Or WISH I could emulate.

That said, I feel pretty effing fancee being in AMID THE WINTER SNOW with those writers, so my dreams don't exceed my reality by much. Counting my blessings.

Sunday, May 7, 2017

Picking the Good Ideas for a Novel - How Do You Know?

I just got back from the RT Booklovers Convention in Atlanta. Here's Sonali Dev and Grace Draven, after accepting their awards for best Contemporary Romance and Best Fantasy Romance, respectively. Two of my favorite people, among so many wonderful people at that convention. I had a wonderful time!

“Where do you get your ideas?”

This is a question authors get all the time. And we have a pretty stock answer for it, which is absolutely true, that getting ideas isn’t the hard part. Most authors have tons of ideas stockpiled. While writing one book, we get ideas for something totally different. Sometimes lots of other ideas. The hard part, we say, is in the execution, in actually preserving to write the entire book and do it well.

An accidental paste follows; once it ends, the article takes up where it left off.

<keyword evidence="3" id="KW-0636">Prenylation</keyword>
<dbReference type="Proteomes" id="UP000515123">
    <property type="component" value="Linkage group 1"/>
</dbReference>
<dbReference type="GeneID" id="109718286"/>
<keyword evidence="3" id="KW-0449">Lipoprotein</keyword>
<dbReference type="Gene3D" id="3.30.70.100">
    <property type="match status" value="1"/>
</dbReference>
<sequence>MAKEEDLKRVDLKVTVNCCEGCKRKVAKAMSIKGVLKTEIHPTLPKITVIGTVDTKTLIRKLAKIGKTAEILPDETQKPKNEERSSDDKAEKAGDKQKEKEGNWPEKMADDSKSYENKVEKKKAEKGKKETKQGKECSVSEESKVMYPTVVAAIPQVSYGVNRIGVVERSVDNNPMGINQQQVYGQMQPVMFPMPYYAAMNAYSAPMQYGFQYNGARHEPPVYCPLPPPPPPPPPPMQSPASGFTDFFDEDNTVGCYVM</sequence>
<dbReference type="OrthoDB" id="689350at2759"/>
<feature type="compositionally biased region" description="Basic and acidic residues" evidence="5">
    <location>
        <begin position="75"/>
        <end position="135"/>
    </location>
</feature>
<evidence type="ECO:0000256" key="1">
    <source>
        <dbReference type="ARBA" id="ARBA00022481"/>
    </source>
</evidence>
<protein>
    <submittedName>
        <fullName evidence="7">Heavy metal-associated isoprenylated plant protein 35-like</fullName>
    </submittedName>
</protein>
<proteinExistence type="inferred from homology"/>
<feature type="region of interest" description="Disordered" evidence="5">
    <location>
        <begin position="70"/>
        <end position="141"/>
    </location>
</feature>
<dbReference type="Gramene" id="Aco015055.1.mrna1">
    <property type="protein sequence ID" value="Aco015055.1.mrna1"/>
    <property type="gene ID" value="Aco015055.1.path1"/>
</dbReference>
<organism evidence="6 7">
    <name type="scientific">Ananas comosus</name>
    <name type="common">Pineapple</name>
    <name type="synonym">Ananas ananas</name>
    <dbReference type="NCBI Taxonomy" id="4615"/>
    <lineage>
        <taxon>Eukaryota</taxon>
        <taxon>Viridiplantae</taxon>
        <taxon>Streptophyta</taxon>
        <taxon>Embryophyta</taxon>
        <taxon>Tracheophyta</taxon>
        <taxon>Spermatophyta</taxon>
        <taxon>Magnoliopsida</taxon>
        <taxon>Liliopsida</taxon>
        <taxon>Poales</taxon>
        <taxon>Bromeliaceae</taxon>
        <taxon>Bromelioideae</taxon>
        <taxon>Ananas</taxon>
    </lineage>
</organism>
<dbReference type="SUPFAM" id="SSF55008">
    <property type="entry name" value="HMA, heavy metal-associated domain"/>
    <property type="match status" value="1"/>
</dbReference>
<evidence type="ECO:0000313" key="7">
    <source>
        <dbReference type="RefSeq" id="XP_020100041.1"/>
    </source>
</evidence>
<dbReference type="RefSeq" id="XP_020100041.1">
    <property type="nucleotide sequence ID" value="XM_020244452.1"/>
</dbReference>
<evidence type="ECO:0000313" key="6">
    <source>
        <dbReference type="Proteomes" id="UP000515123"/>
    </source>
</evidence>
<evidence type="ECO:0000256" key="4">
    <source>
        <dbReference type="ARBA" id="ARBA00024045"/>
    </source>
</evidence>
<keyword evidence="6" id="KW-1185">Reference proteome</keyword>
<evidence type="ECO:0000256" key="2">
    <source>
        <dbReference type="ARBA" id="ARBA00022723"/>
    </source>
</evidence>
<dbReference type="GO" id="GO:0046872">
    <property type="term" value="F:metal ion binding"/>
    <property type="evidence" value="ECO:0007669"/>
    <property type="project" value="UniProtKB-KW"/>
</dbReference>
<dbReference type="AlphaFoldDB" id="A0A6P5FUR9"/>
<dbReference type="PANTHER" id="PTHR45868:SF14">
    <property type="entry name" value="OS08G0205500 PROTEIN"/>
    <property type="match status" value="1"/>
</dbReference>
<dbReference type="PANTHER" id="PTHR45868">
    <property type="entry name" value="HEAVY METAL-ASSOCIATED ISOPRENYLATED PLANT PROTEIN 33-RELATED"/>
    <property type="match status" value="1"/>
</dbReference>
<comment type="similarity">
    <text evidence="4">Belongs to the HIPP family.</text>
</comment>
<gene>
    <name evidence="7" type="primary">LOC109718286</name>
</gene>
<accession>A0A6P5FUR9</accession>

That’s all true.

But there is another level to it.

What author has not read a book and thought, “Damn, I wish I’d thought of that!” We often look at books our friends and heroes write and wish we’d had that idea. For myself, I have five or six series that I sincerely wish I’d written. A lot of that is in the execution, but they’re also ideas that never occurred to me.

The other piece is that, when we go to those long lists of ideas – on spreadsheets for me, naturally! – it’s not always easy to choose the GOOD ideas.

Ideas are everywhere. GOOD ideas? Maybe not so much.

That’s our topic this week: how do we know which are the GOOD ideas.

Recently I gave my new agent Sarah a long list of possible projects. I think about a dozen, in various stages – most just twinkles in my eyes – of ideas for books and series I could work on. She went through and ranked them in terms of which she thought were the best for me to work on.

That’s part of her job. In this case, “GOOD idea” meant what she thought would be most likely to sell right now. She also filtered in terms of genre, bookshelf placement, future directions of publishing and reading, and her own intuition.

What she ranked #1 was not my personal favorite.

In fact, my personal favorite idea didn’t make her top five.